October 9, 2010, 10:27 pm

I just don't get why more manufacturers are not moving over to manual zooming like the HS10.

Watching the video it tooks weeks to zoom in and out not to mention the added power drain and noise.

Unless the image quality is head and shoulders above the HS10 then its manual zoom every time for me.

You can just instantly go from a nice wide angle to a super tight zoom so not to miss a jet screaming across the sky or a bird suddenly appearing, possibly not wearing much :)


October 10, 2010, 6:15 pm

I agree with Elie Boujaoude. The sensor size isn't such a big problem, but the amount of pixels is. Both Canon and Panasonic know this, which is evident by the fact that their premium compacts (Canon's S95 and G12, and Panasonic's LX5) all have only 10 Mpix each. And on top of that, they even have bigger sensors (1/1.7" and 1/1.63"), so it's completely unnecessary to have more than 10 Mpix on a camera with a 1/2.3" sensor.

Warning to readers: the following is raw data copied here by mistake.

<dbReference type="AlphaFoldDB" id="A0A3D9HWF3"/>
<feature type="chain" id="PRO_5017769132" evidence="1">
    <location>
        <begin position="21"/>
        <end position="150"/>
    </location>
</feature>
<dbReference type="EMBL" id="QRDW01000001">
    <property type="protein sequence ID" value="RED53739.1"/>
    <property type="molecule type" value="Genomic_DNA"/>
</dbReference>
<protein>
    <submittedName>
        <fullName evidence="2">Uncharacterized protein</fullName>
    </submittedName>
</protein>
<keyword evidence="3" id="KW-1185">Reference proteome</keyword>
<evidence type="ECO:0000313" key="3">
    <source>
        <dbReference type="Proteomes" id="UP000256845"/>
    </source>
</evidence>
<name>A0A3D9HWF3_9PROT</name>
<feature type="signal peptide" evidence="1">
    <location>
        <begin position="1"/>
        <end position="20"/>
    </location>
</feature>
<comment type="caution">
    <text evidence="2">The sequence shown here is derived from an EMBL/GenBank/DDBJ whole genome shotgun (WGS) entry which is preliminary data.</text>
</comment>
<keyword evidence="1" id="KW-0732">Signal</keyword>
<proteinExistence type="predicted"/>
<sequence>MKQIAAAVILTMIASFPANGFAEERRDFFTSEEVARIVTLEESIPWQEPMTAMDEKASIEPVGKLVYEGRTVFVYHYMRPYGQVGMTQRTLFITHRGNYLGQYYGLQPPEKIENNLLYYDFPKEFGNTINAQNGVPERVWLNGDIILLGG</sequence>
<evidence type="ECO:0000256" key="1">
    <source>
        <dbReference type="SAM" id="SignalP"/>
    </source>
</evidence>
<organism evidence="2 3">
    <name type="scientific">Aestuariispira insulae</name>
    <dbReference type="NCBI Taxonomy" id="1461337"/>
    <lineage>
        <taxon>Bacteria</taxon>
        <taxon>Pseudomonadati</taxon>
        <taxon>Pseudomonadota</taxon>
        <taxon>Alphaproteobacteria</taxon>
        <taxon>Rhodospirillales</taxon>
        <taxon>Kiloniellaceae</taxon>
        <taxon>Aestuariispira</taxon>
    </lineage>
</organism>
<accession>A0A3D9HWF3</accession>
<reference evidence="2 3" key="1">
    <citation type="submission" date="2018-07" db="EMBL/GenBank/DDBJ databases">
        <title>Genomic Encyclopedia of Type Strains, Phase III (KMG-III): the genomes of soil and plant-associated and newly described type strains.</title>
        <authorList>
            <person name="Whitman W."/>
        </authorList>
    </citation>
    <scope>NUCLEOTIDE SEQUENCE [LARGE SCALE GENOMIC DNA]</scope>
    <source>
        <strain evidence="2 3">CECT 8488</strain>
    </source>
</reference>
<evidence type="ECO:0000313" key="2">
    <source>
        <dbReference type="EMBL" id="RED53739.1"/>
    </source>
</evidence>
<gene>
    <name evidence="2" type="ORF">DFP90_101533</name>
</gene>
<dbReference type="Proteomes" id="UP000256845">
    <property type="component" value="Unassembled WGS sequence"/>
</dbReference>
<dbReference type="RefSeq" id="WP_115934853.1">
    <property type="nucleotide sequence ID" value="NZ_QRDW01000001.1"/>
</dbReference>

Why Canon and Panasonic aren't limiting their superzooms to 10 Mpix is beyond me. I still don't think that the image quality would be high enough to win over people who want real DSLR image quality. And superzooms are way too big to hurt the real compact high ends (S95 and LX5) as well. So I don't see any downside to giving these superzooms a little higher image quality by limiting them to 10 Mpix. The upside would obviously be happier owners of superzoom cameras.